It’s hard to believe that this is the final public health column of the semester. Our historic spring semester has come to an end and the 2020-21 academic year is in the books. While we still have a few end-of-the semester events to navigate like finals, move-out, and commencement, our campus community has much to be proud of in the face of a very challenging set of circumstances. It feels great to be writing this column knowing that we were not only able to make our return to South Hill “happen,” but that we accomplished it with some flair and with as little disruption as possible.
While the pandemic is not over, we have grown significantly as an institution both in our understanding of public health and the sophistication of our emergency preparedness infrastructure. We know that we must continue to evolve and adapt to be effective.
There isn’t enough room in this column for me to thank everyone who has been involved in our COVID response. There are very few units or departments on campus that I haven’t met with this past year, and I have had the pleasure of interacting with many students as well. One of the most difficult parts of my job were the many days where I had to ask people to turn this campus upside down and inside out to respond to COVID. The depth of talent, dedication, problem-solving ability, and pride that exists on South Hill cannot be overstated. I have learned a lifetime of information this year, experienced tremendous personal growth, and worked alongside true heroes who were always able to find a pathway to success even where it didn’t seem possible.
I would like to acknowledge the incredible support of the 17-member Public Health Task Force composed of leaders from across campus, who served as a sounding board and provided me with guidance every week. My deepest and most heartfelt gratitude is reserved for a subset of the task force, the five members of the Health and Safety Advisory Group. These individuals – Kari Brossard Stoos, Dave Gondek, Bill Kerry, Tim Ryan, and Ellyn Sellers-Selin – met with me an additional three days a week to dive deeply into the details of our public health response. These five were such an indelible, behind-the-scenes force in our work, and none of it would have been possible without them. They provided encouragement, strategic advice, and a few laughs that were especially welcome on some of our more challenging days.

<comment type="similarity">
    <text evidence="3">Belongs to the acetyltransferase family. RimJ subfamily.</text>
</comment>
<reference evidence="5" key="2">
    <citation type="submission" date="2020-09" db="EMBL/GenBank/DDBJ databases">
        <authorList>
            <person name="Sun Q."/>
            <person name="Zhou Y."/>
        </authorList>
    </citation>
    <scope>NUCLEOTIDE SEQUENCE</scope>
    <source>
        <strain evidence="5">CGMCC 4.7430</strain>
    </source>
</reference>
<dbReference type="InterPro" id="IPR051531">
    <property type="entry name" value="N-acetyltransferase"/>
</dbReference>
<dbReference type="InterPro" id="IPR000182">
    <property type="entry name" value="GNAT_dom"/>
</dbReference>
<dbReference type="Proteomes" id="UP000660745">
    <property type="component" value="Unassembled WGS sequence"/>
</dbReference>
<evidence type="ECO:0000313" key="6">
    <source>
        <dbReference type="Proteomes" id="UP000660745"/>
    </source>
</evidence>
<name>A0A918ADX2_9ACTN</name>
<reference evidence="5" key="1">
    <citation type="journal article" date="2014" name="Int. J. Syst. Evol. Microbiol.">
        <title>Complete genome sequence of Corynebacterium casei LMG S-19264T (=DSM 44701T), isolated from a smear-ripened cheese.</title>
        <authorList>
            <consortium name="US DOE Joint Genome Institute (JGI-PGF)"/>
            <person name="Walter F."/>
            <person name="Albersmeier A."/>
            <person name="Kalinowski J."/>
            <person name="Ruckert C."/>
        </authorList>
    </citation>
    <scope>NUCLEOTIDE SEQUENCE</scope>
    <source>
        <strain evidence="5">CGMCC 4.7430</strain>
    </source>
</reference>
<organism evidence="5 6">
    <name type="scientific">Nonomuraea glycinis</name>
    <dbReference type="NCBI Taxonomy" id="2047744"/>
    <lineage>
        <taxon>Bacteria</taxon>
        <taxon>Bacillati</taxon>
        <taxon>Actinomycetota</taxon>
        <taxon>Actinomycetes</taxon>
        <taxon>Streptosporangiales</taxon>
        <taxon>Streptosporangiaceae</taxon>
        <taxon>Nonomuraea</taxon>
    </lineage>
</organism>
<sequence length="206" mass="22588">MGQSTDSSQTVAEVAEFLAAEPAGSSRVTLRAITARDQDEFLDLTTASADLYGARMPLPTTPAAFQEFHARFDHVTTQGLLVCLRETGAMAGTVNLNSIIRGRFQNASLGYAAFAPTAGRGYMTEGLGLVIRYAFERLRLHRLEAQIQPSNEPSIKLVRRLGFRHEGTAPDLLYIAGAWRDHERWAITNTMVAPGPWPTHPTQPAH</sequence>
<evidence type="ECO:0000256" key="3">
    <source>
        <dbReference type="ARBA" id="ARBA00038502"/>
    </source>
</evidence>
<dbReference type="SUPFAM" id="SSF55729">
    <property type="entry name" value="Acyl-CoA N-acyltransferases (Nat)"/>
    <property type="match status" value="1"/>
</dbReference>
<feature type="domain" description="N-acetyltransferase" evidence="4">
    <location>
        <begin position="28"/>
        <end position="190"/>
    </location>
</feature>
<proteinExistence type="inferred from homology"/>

This journey’s beginning for me, brought on by COVID, would not have been possible without the support of Linda Petrosino, Dean of the School of Health Sciences and Human Performance. Linda prepared me well for a leadership role and did not even blink (well, maybe a little) when asked to release me from my associate dean role to assist with this broader college need.
Under the tutelage of Vice President Rosanna Ferro I came to better understand the critical role of campus life and student affairs, not to mention how to remain calm and level-headed while making difficult decisions to balance many different institutional needs. Rosanna has incredibly complex responsibilities within this institution that are nearly impossible to grasp watching from afar.
Our institutional response to COVID has similarly been a journey full of starts and stops, successes and setbacks. Thanks to all who made this semester happen, either directly or indirectly through your support of the many COVID-related protocols that had to be in place.
My last public health recommendation for our campus community is to please choose to be vaccinated against COVID-19 disease if you have not already done so. This is a choice that we can all make to control the pandemic, protect your own health and the health of others around you, contribute to life returning to normal by the fall, and minimize the disruption that isolation or quarantine brings to our lives. If you are feeling unsure, speak to your health provider and review the science-based information that explains the different types of vaccines and the benefits of vaccination.
Congratulations to our 2021 graduates and may everyone have a relaxing summer.
Christina Moylan, Ph.D.
Director of Public Health Emergency Preparedness